Coming home from the school run a few minutes ago we eased up the gentle hill on the west side of the village as the sun eased down behind us. You get a good view south just before you enter our village, on a clear day probably ten miles.
On winter afternoons such as this the skies above the housing estate that stretches south are dotted with micro-flocks of Common Starling, four perhaps five groups of between 10-20 individuals swirling and dipping around the roofs and aerials in a Legoland parody of the bigger roost flocks at sites such as Gretna.
Almost always they come back to the high point of the incline and gather in two tall trees that must give the best view south as they are the tallest feature at that end of the village. They'll sit for a while, chattering and preening, demonstrating why their name is used as a nickname for the mostly female Phillipino workers that gather either side of Star Ferry each weekend in Hong Kong, chattering and preening.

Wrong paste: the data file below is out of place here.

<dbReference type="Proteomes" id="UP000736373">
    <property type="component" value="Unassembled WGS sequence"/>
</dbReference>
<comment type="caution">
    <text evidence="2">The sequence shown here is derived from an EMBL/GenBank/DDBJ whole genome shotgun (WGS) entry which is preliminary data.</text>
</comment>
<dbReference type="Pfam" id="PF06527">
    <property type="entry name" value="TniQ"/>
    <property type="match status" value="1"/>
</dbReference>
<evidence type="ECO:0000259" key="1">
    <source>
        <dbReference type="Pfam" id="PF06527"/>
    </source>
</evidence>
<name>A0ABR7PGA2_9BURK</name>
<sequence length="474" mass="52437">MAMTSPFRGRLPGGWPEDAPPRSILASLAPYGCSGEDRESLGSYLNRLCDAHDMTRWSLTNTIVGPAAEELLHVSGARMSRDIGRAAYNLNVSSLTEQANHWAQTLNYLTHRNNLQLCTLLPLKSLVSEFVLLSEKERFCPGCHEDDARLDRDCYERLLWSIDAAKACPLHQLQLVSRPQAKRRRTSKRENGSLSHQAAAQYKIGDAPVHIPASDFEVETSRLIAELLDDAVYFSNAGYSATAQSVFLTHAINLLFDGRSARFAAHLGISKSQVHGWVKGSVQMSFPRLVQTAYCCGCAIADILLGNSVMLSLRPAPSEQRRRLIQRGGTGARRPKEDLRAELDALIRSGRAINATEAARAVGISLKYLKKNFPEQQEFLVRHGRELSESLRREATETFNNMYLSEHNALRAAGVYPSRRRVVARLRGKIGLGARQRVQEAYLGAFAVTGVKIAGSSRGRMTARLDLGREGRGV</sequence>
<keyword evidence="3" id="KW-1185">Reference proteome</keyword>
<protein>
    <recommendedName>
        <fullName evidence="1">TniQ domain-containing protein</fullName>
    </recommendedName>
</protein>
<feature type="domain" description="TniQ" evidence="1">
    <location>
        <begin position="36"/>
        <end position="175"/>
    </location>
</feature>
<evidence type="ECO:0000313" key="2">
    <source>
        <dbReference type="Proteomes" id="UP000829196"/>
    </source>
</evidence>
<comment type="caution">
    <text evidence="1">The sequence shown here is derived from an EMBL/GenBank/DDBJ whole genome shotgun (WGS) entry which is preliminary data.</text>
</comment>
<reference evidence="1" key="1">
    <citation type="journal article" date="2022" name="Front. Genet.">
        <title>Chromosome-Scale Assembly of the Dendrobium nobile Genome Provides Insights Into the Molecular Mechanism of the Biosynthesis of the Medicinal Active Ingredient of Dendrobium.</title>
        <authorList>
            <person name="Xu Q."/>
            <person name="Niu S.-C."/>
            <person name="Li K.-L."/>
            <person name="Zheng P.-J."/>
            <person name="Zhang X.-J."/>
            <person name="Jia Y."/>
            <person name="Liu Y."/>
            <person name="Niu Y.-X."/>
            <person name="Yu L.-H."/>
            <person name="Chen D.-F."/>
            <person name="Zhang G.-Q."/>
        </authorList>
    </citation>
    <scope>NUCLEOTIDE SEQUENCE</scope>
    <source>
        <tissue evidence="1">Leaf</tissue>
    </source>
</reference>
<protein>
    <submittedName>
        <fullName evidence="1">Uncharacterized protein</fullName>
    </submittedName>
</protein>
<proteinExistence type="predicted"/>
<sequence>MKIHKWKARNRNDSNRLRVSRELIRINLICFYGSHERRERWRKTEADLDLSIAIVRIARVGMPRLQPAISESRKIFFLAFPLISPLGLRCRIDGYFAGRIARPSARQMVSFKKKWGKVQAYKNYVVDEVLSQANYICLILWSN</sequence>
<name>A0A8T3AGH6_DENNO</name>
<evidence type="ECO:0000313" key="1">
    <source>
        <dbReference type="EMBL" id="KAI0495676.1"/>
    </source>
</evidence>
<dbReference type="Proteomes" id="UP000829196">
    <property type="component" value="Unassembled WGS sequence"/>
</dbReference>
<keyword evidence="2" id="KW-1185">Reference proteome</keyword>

This routine has been going on on winter afternoons all of the twelve years I have lived here. Never more than fifty or sixty strong, it is a scene probably echoed in many towns and villages throughout the country. It has me wondering though whether the trees used are 'handed down' in some way. Are there always individuals from the previous winter who know they offer the best viewing points? Have those trees been used in this way continuously since they were tall enough to be useful? Or is it simpler, are they so obviously the highest point that new individuals would pick them out anyway without any 'guidance' from older birds?
I'm willing to bet that there may be one or two ex-village resident bloggers that can confirm that Starlings have been using those trees in this way for a lot longer than the twelve years I've noticed it.